My Writing Zone

Finding time for everything I want to do in life is hard. I’m a mother, a wife, an editor, a daughter. I have pets and a new home to care for. My littlest is two months old, and I’m just now bouncing back from his birth (which is amazing considering the trauma I overcame with my first). I have a toddler who keeps me on my toes. You might as well call him my “work-out routine” because I’d probably never leave the couch if it weren’t for him. I give myself 100% to all of my jobs and it’s exhausting, but I love it. So, today I thought I’d share what motivates me to write and edit since I was asked recently what helps me get “in the zone” to accomplish my writing goals.

Writing and editing are me. I have hobbies and things I enjoy doing other than reading but writing and editing make me feel like myself. This is so important after becoming a mother. So many parents lose themselves, their passions, sacrifice their dreams and jobs for their children, and after the hardship of recovering from birth the first time around I had to find something that was ultimately MINE. Writing and editing are mine.

When my toddler was around one-years-old, I decided I desperately needed to have something that reminded me of me, something that made me feel like myself again. So, I started beta reading, and loved it. I loved it so much I decided to start critiquing manuscripts. Then I learned about Camp Nano a little more and finished my own manuscript in a month. I felt on top of it all. My son was old enough to play alone for a while during my work hours–and I can set my own work hours which is awesome.

But things are more difficult with two. I don’t get to nap when baby naps because it’s a rare phenomenon when both babies are asleep at the same time. I have to stay up after everyone’s gone to bed if I want to get any of my own writing done, which I usually don’t do right now. I focus on getting editing done during the week. I set realistic goals (I divide the number of words in a document by the number of days I have ’til my deadline) and meet them. I add a few extra tasks on to this, like free first chapter reads and edits to bring in more clients or to help authors out who can’t afford an editor. And moreover, I’m still expected to take care of the house (which isn’t the priority right now).

So, what keeps me motivated and what keeps me in the writing zone? How can I do all of this and not be burnt out? I prioritize. Obviously, my kids take top priority. The little one sleeps off and on, so I take moments when he’s asleep to write things like this blog post. Writing this helps me wake up, gets my brain churning before I dive into reading or editing. My toddler spends the morning playing alone, watching cartoons, or playing learning games on his kindle, so I have a little time to think–sometimes. Sometimes, shit hits the fan. Sometimes no one sleeps, everyone is crying, whining and screaming. Sometimes the laundry has piled so high I feel like it will take years to complete. Sometimes writing takes a back seat, and that’s okay. I stay in the zone though. I’m never not thinking about my book, and the edits I must do for clients. And when I get the chance, I take notes on my phone, so I don’t forget the ideas I have.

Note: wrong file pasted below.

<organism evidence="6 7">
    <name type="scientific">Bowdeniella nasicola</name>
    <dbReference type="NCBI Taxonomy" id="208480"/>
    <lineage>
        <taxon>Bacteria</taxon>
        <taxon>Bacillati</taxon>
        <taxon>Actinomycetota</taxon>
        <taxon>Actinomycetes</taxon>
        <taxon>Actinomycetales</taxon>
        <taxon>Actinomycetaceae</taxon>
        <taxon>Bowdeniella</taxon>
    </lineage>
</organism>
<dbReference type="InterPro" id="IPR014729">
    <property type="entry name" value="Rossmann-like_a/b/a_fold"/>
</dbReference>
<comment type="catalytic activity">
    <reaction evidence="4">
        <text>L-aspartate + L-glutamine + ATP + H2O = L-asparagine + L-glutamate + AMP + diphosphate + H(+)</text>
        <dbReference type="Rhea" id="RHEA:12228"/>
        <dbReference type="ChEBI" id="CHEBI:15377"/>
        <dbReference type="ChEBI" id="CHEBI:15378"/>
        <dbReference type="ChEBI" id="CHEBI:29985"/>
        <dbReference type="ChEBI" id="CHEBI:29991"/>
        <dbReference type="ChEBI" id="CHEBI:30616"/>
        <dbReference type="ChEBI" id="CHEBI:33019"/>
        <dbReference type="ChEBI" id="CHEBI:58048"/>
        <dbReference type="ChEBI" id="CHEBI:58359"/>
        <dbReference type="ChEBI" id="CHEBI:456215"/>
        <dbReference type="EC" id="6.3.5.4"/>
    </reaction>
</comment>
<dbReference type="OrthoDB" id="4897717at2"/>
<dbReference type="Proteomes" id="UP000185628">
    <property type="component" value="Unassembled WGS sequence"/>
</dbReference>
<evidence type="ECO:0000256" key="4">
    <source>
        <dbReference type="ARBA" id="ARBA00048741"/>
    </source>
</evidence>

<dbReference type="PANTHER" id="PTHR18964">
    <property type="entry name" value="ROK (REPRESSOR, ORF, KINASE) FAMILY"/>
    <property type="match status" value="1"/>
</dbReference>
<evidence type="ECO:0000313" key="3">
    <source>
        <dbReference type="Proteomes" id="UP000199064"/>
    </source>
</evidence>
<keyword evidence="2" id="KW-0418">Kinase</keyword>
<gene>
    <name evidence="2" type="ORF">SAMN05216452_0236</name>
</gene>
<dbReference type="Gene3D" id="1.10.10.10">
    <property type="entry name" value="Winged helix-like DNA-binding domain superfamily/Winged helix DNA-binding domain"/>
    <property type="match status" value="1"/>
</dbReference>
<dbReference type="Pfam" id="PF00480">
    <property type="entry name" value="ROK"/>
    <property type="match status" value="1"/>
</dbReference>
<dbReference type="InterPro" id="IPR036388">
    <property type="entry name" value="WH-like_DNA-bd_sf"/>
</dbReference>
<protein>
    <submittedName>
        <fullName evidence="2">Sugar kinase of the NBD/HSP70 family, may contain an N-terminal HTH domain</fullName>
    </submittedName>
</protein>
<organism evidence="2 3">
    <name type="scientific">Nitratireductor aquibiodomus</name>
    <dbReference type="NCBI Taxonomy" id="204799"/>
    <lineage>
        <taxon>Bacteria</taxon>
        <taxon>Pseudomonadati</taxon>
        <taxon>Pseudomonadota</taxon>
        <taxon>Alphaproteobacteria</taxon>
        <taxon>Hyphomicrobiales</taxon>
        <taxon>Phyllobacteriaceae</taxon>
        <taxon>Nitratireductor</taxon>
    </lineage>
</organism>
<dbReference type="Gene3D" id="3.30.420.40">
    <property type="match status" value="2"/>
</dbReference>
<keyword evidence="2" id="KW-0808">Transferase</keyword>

What keeps me motivated to keep writing even when I can’t meet my goals is knowing writing and editing are mine. My computer is mine. I have a safe space with my writing buddies to brainstorm and chat–even if it’s not about writing. They keep me motivated by talking about their stories, talking about writing styles and rules, etc. Just talking about writing keeps me in the zone. I’m always itching to get back to my phone or computer even for just a moment because writing, #witlingwriter, and inkscript make me feel like me, and it makes me a happier person in life knowing I can still be appreciated for my talents and for being myself.

If you’re struggling to stay in the zone, remind yourself why you write. What are your long and short-term goals? How can you make them more reasonable, more realistic, so you can meet them? It may take longer than you hoped. You can’t always do it all and expect not to be burnt out. So, do what you can, even if it’s writing a few sentences a day during your lunch break. Be thinking about your work often, what excites you about it, what will excite readers. When you’re excited about your writing, you want to write. When you’re defeated, you procrastinate and feel like it’s not worth your time.

A few tips:

In your manuscript, find the last place that truly was a joy to write or excites you and start there. That might mean deleting everything you’ve written after that point. I know, scary. If you need to cut your paragraphs and save them on a separate sheet, do it. But I usually just toss it and start fresh. It turns out better the second time around.

Take some time away from your manuscript. Get a second pair of eyes on your draft. Pay for a manuscript critique. Brainstorm with other writers. People watch or read a book. Do something creative. Go for a walk. Read about writing.

How do you stay in the “Writing Zone?” Can you share some tips on how to get back in the groove of writing when you’re feeling defeated or feel yourself procrastinating? (And remember, not everyone can write every single day).

(It took me four hours to complete this blog post between babies. I probably have typos. This is my writing life.)

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